How to tell a story
There is nothing better in this world than engaging an audience with a good story. It’s the one job in my life I feel totally confident about doing. Folks always want to know how to be a good storyteller. I wish I had a simple formula for people to follow. But telling a good story is more about an “attitude”. You have to be willing to imagine yourself in your character’s situation. You have to see yourself tasting, smelling, touching and feeling what your characters feel. If you can imagine yourself in your character’s situation and can put that into words, you’ve gone a long way to being a good storyteller.
That’s not always an easy thing to do. It takes an extremely active imagination and it takes empathy.
Stories are best communicated if we, as the audience, feel a common ground with what is being portrayed; Oh, I’ve been in a situation just like that! Or, I know exactly what that feels like! Or, I would react just the same way as that character! Good storytelling comes from the communication of common experience in extraordinary circumstances. To portray any of that we must be willing to empathize with people in all areas of human experience…. and that can be painful. I didn’t like America’s Favorite Home Videos for that very reason. I imagine, very easily, how that whiffle bat to the head must have felt. In the same way, I have trouble with news items that deal with the suffering of children. I always see, in my mind’s eye the point of view of the victim. Stories, like the loss of the little boy in the Boston bombing, leave me breathless and weary.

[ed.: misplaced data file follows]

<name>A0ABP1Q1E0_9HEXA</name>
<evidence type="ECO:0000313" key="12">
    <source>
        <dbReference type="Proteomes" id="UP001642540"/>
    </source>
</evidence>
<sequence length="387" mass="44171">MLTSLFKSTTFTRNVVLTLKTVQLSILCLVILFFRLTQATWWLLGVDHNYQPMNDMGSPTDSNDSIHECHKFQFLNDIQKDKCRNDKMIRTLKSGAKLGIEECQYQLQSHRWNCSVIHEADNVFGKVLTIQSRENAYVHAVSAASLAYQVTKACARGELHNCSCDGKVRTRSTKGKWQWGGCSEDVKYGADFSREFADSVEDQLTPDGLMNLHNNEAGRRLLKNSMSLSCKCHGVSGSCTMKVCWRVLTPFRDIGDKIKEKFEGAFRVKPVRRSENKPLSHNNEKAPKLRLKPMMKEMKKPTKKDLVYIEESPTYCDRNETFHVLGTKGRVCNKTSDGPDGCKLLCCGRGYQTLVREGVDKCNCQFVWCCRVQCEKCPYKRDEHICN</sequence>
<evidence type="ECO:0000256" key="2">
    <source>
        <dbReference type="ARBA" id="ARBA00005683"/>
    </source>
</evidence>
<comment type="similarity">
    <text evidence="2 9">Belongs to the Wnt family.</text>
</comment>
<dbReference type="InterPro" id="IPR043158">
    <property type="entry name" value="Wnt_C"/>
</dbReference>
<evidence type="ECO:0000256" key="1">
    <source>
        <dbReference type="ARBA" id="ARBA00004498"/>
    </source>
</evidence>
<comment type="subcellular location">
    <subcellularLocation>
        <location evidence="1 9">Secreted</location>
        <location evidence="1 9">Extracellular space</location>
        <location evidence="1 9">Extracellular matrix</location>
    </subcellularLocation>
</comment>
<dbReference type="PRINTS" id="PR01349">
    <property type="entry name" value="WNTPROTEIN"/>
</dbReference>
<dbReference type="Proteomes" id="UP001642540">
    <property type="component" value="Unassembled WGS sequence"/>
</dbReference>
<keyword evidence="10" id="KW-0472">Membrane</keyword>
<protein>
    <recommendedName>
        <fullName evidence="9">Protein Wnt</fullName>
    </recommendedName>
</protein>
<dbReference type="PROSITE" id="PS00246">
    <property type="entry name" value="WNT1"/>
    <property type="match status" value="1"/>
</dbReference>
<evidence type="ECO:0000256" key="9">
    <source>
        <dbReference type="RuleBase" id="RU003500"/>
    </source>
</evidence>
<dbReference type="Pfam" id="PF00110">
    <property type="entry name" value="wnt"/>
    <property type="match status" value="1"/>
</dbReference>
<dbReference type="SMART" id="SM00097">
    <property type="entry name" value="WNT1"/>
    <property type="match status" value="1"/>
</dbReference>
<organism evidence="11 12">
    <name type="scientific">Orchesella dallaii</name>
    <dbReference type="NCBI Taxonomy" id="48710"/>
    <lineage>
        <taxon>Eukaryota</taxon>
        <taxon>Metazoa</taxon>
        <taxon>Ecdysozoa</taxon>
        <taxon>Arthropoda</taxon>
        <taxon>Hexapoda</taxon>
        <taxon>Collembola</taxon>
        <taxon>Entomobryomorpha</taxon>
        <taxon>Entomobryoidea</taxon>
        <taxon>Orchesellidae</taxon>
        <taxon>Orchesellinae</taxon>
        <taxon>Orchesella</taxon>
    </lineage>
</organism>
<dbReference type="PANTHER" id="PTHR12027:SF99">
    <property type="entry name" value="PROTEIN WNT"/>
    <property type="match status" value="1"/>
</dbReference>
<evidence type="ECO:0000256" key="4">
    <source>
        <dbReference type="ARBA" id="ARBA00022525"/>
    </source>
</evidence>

Now, don’t think for a minute that I think I’m special for being SO sensitive. Sometimes I think we believe that we are actually doing something for people when we ‘feel their pain’. The point of empathy is that it should point us in the direction of some kind of action. If you feel it, but don’t do anything about it, then what good are you?